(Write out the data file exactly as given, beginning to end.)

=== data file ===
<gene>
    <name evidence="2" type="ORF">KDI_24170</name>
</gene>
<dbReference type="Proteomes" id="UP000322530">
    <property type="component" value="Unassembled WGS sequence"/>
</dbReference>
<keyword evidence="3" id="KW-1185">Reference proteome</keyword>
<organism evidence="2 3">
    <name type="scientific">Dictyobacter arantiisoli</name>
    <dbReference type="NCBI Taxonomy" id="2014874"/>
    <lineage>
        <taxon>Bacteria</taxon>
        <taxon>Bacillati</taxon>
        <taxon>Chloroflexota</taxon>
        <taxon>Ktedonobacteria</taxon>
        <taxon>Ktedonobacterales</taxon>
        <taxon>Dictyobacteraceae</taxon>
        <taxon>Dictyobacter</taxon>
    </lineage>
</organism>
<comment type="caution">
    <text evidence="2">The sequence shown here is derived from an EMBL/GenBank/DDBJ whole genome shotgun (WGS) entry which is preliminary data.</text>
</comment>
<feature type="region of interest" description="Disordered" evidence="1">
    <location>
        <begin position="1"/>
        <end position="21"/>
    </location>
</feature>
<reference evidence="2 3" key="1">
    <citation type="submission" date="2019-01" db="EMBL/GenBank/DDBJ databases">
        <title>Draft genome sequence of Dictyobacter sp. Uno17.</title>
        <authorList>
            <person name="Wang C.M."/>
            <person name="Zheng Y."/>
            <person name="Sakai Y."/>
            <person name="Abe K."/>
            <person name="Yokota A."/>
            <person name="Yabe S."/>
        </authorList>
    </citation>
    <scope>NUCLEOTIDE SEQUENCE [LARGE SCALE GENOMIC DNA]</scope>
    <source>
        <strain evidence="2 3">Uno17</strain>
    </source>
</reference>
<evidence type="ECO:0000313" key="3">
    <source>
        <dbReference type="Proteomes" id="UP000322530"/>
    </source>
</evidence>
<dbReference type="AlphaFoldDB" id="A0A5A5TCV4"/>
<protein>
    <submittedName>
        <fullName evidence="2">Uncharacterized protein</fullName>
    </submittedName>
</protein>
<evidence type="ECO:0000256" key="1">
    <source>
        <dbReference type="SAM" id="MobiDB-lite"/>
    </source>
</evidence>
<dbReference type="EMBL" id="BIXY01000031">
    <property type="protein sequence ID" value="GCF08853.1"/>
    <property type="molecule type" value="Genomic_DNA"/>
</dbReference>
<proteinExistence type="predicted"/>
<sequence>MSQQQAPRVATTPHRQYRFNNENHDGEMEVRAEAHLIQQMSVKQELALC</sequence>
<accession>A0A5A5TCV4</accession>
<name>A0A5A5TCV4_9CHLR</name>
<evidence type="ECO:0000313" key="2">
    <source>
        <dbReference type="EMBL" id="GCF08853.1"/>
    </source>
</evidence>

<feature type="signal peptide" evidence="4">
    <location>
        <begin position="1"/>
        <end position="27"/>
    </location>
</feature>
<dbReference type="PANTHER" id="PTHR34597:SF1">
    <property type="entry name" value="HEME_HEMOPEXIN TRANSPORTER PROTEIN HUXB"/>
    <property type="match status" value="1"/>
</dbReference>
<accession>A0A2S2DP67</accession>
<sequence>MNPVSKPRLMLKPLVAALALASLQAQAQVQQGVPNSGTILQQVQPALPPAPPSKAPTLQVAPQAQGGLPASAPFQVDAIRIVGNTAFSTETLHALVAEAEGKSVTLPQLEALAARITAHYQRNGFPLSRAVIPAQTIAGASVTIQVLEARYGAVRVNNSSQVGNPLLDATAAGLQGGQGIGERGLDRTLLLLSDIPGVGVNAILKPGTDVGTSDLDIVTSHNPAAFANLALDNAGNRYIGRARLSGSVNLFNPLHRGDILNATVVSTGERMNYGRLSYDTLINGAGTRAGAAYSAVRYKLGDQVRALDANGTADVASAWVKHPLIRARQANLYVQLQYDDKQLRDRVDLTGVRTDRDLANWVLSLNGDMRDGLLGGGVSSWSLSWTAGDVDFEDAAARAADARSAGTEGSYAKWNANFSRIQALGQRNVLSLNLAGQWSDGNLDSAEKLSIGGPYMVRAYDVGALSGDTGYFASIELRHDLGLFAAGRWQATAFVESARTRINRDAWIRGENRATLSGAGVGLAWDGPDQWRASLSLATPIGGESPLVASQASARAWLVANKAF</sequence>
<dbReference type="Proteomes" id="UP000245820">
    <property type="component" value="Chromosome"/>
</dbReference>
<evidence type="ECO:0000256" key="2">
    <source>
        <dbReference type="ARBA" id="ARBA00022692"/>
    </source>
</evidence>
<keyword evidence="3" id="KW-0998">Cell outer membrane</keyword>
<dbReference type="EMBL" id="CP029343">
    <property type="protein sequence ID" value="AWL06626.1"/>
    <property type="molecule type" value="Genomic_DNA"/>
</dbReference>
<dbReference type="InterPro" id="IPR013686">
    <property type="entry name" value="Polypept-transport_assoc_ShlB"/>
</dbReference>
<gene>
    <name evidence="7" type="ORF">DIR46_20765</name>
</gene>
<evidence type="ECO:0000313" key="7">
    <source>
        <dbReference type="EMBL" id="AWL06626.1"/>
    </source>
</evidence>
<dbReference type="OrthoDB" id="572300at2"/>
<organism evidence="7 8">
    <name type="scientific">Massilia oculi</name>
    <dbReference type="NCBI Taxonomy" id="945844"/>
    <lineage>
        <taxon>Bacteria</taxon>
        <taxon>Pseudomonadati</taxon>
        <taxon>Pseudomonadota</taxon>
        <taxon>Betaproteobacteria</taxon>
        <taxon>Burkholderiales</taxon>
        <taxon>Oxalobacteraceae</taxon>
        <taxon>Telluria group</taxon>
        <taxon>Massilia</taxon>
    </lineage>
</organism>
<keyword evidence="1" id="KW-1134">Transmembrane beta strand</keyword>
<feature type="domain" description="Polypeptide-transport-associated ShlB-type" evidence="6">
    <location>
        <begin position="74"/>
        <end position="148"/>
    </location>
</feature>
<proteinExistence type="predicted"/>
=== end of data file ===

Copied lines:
<gene>
    <name evidence="2" type="ORF">KDI_24170</name>
</gene>
<dbReference type="Proteomes" id="UP000322530">
    <property type="component" value="Unassembled WGS sequence"/>
</dbReference>
<keyword evidence="3" id="KW-1185">Reference proteome</keyword>
<organism evidence="2 3">
    <name type="scientific">Dictyobacter arantiisoli</name>
    <dbReference type="NCBI Taxonomy" id="2014874"/>
    <lineage>
        <taxon>Bacteria</taxon>
        <taxon>Bacillati</taxon>
        <taxon>Chloroflexota</taxon>
        <taxon>Ktedonobacteria</taxon>
        <taxon>Ktedonobacterales</taxon>
        <taxon>Dictyobacteraceae</taxon>
        <taxon>Dictyobacter</taxon>
    </lineage>
</organism>
<comment type="caution">
    <text evidence="2">The sequence shown here is derived from an EMBL/GenBank/DDBJ whole genome shotgun (WGS) entry which is preliminary data.</text>
</comment>
<feature type="region of interest" description="Disordered" evidence="1">
    <location>
        <begin position="1"/>
        <end position="21"/>
    </location>
</feature>
<reference evidence="2 3" key="1">
    <citation type="submission" date="2019-01" db="EMBL/GenBank/DDBJ databases">
        <title>Draft genome sequence of Dictyobacter sp. Uno17.</title>
        <authorList>
            <person name="Wang C.M."/>
            <person name="Zheng Y."/>
            <person name="Sakai Y."/>
            <person name="Abe K."/>
            <person name="Yokota A."/>
            <person name="Yabe S."/>
        </authorList>
    </citation>
    <scope>NUCLEOTIDE SEQUENCE [LARGE SCALE GENOMIC DNA]</scope>
    <source>
        <strain evidence="2 3">Uno17</strain>
    </source>
</reference>
<evidence type="ECO:0000313" key="3">
    <source>
        <dbReference type="Proteomes" id="UP000322530"/>
    </source>
</evidence>
<dbReference type="AlphaFoldDB" id="A0A5A5TCV4"/>
<protein>
    <submittedName>
        <fullName evidence="2">Uncharacterized protein</fullName>
    </submittedName>
</protein>
<evidence type="ECO:0000256" key="1">
    <source>
        <dbReference type="SAM" id="MobiDB-lite"/>
    </source>
</evidence>
<dbReference type="EMBL" id="BIXY01000031">
    <property type="protein sequence ID" value="GCF08853.1"/>
    <property type="molecule type" value="Genomic_DNA"/>
</dbReference>
<proteinExistence type="predicted"/>
<sequence>MSQQQAPRVATTPHRQYRFNNENHDGEMEVRAEAHLIQQMSVKQELALC</sequence>
<accession>A0A5A5TCV4</accession>
<name>A0A5A5TCV4_9CHLR</name>
<evidence type="ECO:0000313" key="2">
    <source>
        <dbReference type="EMBL" id="GCF08853.1"/>
    </source>
</evidence>

<feature type="signal peptide" evidence="4">
    <location>
        <begin position="1"/>
        <end position="27"/>
    </location>
</feature>
<dbReference type="PANTHER" id="PTHR34597:SF1">
    <property type="entry name" value="HEME_HEMOPEXIN TRANSPORTER PROTEIN HUXB"/>
    <property type="match status" value="1"/>
</dbReference>
<accession>A0A2S2DP67</accession>
<sequence>MNPVSKPRLMLKPLVAALALASLQAQAQVQQGVPNSGTILQQVQPALPPAPPSKAPTLQVAPQAQGGLPASAPFQVDAIRIVGNTAFSTETLHALVAEAEGKSVTLPQLEALAARITAHYQRNGFPLSRAVIPAQTIAGASVTIQVLEARYGAVRVNNSSQVGNPLLDATAAGLQGGQGIGERGLDRTLLLLSDIPGVGVNAILKPGTDVGTSDLDIVTSHNPAAFANLALDNAGNRYIGRARLSGSVNLFNPLHRGDILNATVVSTGERMNYGRLSYDTLINGAGTRAGAAYSAVRYKLGDQVRALDANGTADVASAWVKHPLIRARQANLYVQLQYDDKQLRDRVDLTGVRTDRDLANWVLSLNGDMRDGLLGGGVSSWSLSWTAGDVDFEDAAARAADARSAGTEGSYAKWNANFSRIQALGQRNVLSLNLAGQWSDGNLDSAEKLSIGGPYMVRAYDVGALSGDTGYFASIELRHDLGLFAAGRWQATAFVESARTRINRDAWIRGENRATLSGAGVGLAWDGPDQWRASLSLATPIGGESPLVASQASARAWLVANKAF</sequence>
<dbReference type="Proteomes" id="UP000245820">
    <property type="component" value="Chromosome"/>
</dbReference>
<evidence type="ECO:0000256" key="2">
    <source>
        <dbReference type="ARBA" id="ARBA00022692"/>
    </source>
</evidence>
<keyword evidence="3" id="KW-0998">Cell outer membrane</keyword>
<dbReference type="EMBL" id="CP029343">
    <property type="protein sequence ID" value="AWL06626.1"/>
    <property type="molecule type" value="Genomic_DNA"/>
</dbReference>
<dbReference type="InterPro" id="IPR013686">
    <property type="entry name" value="Polypept-transport_assoc_ShlB"/>
</dbReference>
<gene>
    <name evidence="7" type="ORF">DIR46_20765</name>
</gene>
<evidence type="ECO:0000313" key="7">
    <source>
        <dbReference type="EMBL" id="AWL06626.1"/>
    </source>
</evidence>
<dbReference type="OrthoDB" id="572300at2"/>
<organism evidence="7 8">
    <name type="scientific">Massilia oculi</name>
    <dbReference type="NCBI Taxonomy" id="945844"/>
    <lineage>
        <taxon>Bacteria</taxon>
        <taxon>Pseudomonadati</taxon>
        <taxon>Pseudomonadota</taxon>
        <taxon>Betaproteobacteria</taxon>
        <taxon>Burkholderiales</taxon>
        <taxon>Oxalobacteraceae</taxon>
        <taxon>Telluria group</taxon>
        <taxon>Massilia</taxon>
    </lineage>
</organism>
<keyword evidence="1" id="KW-1134">Transmembrane beta strand</keyword>
<feature type="domain" description="Polypeptide-transport-associated ShlB-type" evidence="6">
    <location>
        <begin position="74"/>
        <end position="148"/>
    </location>
</feature>
<proteinExistence type="predicted"/>